Richard Heald, Group CEO, UK-India Business Council
is keen to begin talks on a free trade agreement with the European Union, with a separate offer for the biggest component of that relationship till now - Great Britain.
But British businesses, already employing 800,000 people in India, would rather prefer internal reforms like ease of doing business, Richard Heald
, Group CEO, UK-India
Business Council tells Subhayan Chakraborty. He adds that technology will drive forward India's investments in Britain, the third-highest among all nations in the post-Brexit era.
Given London's willingness to have trade pacts and New Delhi's position on local manufacturing and high import tariffs, how viable does a Free Trade Agreement seem between the two countries?
Businesses tell me that such an FTA is not a priority for them. Indeed, much of UK industry
is already invested in India
with research facilities, developmental & logistical capabilities, manufacturing & assembly plants and extensive sourcing supply chains. Over 5 percent of the “organised sector” in India is UK owned. Some 800,000 workers are employed in UK owned facilities across India. As such what UK businesses would prefer are those smaller, incremental, internal reform that improve “ease of doing business” and continues to remove non-tariff barriers.
Given the fast changing geopolitics as a result of the pandemic, are British companies with investments, looking to exit China?
I don’t believe that it is a question of “absolutes”. China
has specific capabilities just as India does. China, like India, represents a significant market in itself and accordingly will remain an attractive destination for investment. The question is one of relatives. Seen through that prism, India is increasingly an attractive opportunity.
I absolutely believe that UK firms remain committed to India and will continue to invest to expand their existing footprints in India. Moreover, UK businesses are and will look to India as an incremental base for manufacturing and Research and Development (R&D). For instance, UKIBC is assisting a British manufacturer in diversifying its sourcing policies away from China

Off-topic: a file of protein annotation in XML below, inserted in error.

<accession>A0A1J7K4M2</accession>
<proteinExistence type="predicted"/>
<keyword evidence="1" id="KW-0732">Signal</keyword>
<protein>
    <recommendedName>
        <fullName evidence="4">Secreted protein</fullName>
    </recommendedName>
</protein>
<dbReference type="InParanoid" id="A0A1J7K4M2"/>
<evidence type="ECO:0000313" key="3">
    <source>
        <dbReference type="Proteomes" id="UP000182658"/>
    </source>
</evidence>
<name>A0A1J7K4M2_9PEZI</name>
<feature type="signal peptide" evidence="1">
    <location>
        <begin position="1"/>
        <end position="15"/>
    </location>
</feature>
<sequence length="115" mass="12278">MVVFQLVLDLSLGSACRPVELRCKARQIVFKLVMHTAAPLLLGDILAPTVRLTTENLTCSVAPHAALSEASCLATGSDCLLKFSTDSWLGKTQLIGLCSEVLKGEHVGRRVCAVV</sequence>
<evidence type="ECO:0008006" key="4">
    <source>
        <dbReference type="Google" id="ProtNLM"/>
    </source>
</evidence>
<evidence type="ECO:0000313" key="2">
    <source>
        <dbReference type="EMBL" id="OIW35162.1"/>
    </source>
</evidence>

which previously provided some 90 percent of its supplies to under 50 percent by finding alternative sourcing or manufacturing opportunities in India.
How high does India rank on the list of alternative nations for setting up business?
UK companies have been investing significantly in India for decades. The rapid and significant rise in the World Bank’s Ease of Doing Business rankings is a tangible indicator of the progress being made to improve the Indian operating environment for all business including international firms.
There are always improvements that can be made as India continues to take steps to make itself even more attractive as an investment destination. Transparency, consistency and equanimity in the application of law and regulations would be a great way forward.
Overall what are the areas where you see British investment rising in India?
The UK has capabilities across many of these areas. Yet there is a common theme which is underpinning UK investment into India and that is technology. The nexus which has grown up in the UK between academia and the corporate world has caused the UK to become a world leader in upstream technological developments – be it in logistics, digital technology, Artificial
Intelligence (AI), or indeed almost any area. This upstream component of the technical supply chain is exactly what the ambitious developing Indian economy needs. Hence, in the immediate term, we see UK investment into India supporting the call of “self-reliance” in areas such as manufacturing, defence, healthcare.
Conversely, what does an Indian business stand to gain if it were to invest in Britain right now?
Like India, the UK is a dynamic and rapidly changing market. Both economies are similarly sized at around $ 3 trillion. The UK offers stability and transparency in finance, regulation, governance and law, as well as in softer areas such as culture and language. The UK is an open society home to one of the largest populations of Non Resident Indians. As such it is not surprising that India remains the UK’s 3rd largest investor and it's 2nd largest international employment generator – responsible for over 110,000 jobs in the UK.
More than 500 Indian businesses are present across diverse industries and sectors. Moreover, the UK supports this Indian investment with an extremely well-educated workforce, innovation and technological expertise, 4 of the world’s 10 best universities, and expertise in crucial areas like drug discovery, clean growth and advanced engineering.